Sadly, we as parents fall into the same idolatry as the Israelites by perceiving He is not enough for our children.  We demand that our kids have God AND Christian entertainers/athletes who have made it big.  God AND a sinless youth pastor.  God AND (insert idol here)…

Two well-meaning parents once actually tried to mold me into an idol for their teenager.  (I was more diplomatically called a “mentor.”) The mom and dad began pushing me to become influential in their daughter’s life by attending her sports activities and school functions, and by taking her out to lunch once a month so she could talk to me about her problems. Ultimately I was even asked to check-in with the teen every evening to see how her day went.  I was supposed to epitomize the perfect Godly woman… which I certainly am not!  The parents were needless-to-say crestfallen when my husband and I left their church, taking with us the icon they had worked so hard to create for their daughter.

Granted, a kid looking-up to a positive adult is not a bad thing.  My husband and I are appreciative for the Christ-like men and women who are in our three children’s lives.  However, too many times today’s parents place a role model on a pedestal and then are dejected when said role model disappoints. A flesh-and-bone, “saintly” image that our kids watch on television, read about, are taught by, or chat with cannot replace the one true God who must be sought through prayer and Bible study.  No matter how well-intentioned, it is a flawed notion that a pastor’s wife, or Tim Tebow, or a well-loved preacher, or any Duggar can serve as a standard for our kids.  For all have sinned and come short of the glory of God (Romans 3:23).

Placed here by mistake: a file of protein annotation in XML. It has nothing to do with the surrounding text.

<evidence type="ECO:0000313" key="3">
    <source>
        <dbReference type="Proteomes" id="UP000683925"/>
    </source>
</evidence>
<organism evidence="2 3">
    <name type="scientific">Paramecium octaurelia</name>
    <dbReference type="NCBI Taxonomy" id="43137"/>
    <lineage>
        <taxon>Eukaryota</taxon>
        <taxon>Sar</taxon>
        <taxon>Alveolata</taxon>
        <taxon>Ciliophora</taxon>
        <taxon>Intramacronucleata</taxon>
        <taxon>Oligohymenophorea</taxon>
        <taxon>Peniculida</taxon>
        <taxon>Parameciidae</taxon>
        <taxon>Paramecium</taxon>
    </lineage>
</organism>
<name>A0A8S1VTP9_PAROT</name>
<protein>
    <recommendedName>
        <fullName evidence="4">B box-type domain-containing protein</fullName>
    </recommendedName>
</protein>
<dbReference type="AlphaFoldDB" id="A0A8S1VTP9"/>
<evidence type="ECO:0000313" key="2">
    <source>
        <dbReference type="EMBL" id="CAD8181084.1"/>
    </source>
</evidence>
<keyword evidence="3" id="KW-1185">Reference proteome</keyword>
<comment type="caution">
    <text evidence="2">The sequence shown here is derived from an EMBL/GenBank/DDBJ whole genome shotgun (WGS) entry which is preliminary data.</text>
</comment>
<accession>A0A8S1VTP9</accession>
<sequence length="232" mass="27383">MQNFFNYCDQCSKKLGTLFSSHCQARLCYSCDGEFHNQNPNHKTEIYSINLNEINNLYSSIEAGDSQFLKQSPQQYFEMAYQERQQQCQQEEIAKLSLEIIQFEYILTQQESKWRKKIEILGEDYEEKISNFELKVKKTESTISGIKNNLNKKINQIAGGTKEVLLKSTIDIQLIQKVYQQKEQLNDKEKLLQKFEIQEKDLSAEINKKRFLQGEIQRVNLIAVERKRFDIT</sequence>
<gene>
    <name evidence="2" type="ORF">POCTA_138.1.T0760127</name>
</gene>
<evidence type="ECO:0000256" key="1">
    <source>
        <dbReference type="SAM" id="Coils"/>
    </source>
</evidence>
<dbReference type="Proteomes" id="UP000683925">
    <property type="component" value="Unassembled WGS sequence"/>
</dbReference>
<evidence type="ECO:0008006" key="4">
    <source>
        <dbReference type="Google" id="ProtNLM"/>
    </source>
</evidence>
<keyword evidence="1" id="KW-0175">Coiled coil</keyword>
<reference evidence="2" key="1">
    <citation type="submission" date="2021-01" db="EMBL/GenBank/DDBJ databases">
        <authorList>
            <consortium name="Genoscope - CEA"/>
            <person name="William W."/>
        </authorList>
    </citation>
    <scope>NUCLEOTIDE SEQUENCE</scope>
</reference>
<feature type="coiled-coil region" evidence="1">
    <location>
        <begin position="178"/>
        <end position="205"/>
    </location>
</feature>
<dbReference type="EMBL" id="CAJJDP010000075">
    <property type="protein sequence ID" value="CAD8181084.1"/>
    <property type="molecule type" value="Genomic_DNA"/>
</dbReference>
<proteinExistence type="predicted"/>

Before we elevate anyone for our child to revere, we as parents would do well to remember that idols will displease God and disappoint our child every time.  Jesus Christ is sufficient to meet our children’s needs.

I must expect great things from the Lord.  As a conservative pastor’s wife and a homeschool mom, I have grown quite accustomed to living counter-culture.  I have learned to let rolled eyes, blank stares, and unkind words roll right off my back.  Because even though it requires patience and can be a lot of work, swimming upstream can be rather rewarding.

In Post-Christian America, I will teach my children how to stand alone.  Their peers will not always understand their standards; their teachers and employers will not always appreciate their convictions; and their government will certainly not always support their beliefs.  My children should follow the example of Peter, who walked on water because he kept his eyes on Jesus… even while standing alone in the middle of the ocean in the middle of the night (Matthew 14:29).  I will not mind at all if Jesus calls my child out of the boat all by herself so He can teach her how to walk on water, too.

Parenting in 2015 is not a hopeless endeavor. The Lord often does His most extraordinary work in the darkest places.   Daniel was rescued in Babylon. Ruth was redeemed in Moab.  Joseph was raised-up in Egypt.  And Jesus was resurrected after Calvary.  So although I am saddened that my children no longer live in a Christian America, I am convinced now more than ever that their greatest days are ahead!  Their hope, after all, never rested in the ethical persuasion of their country.  My children’s hope has always been found in the divine sovereignty of their Savior.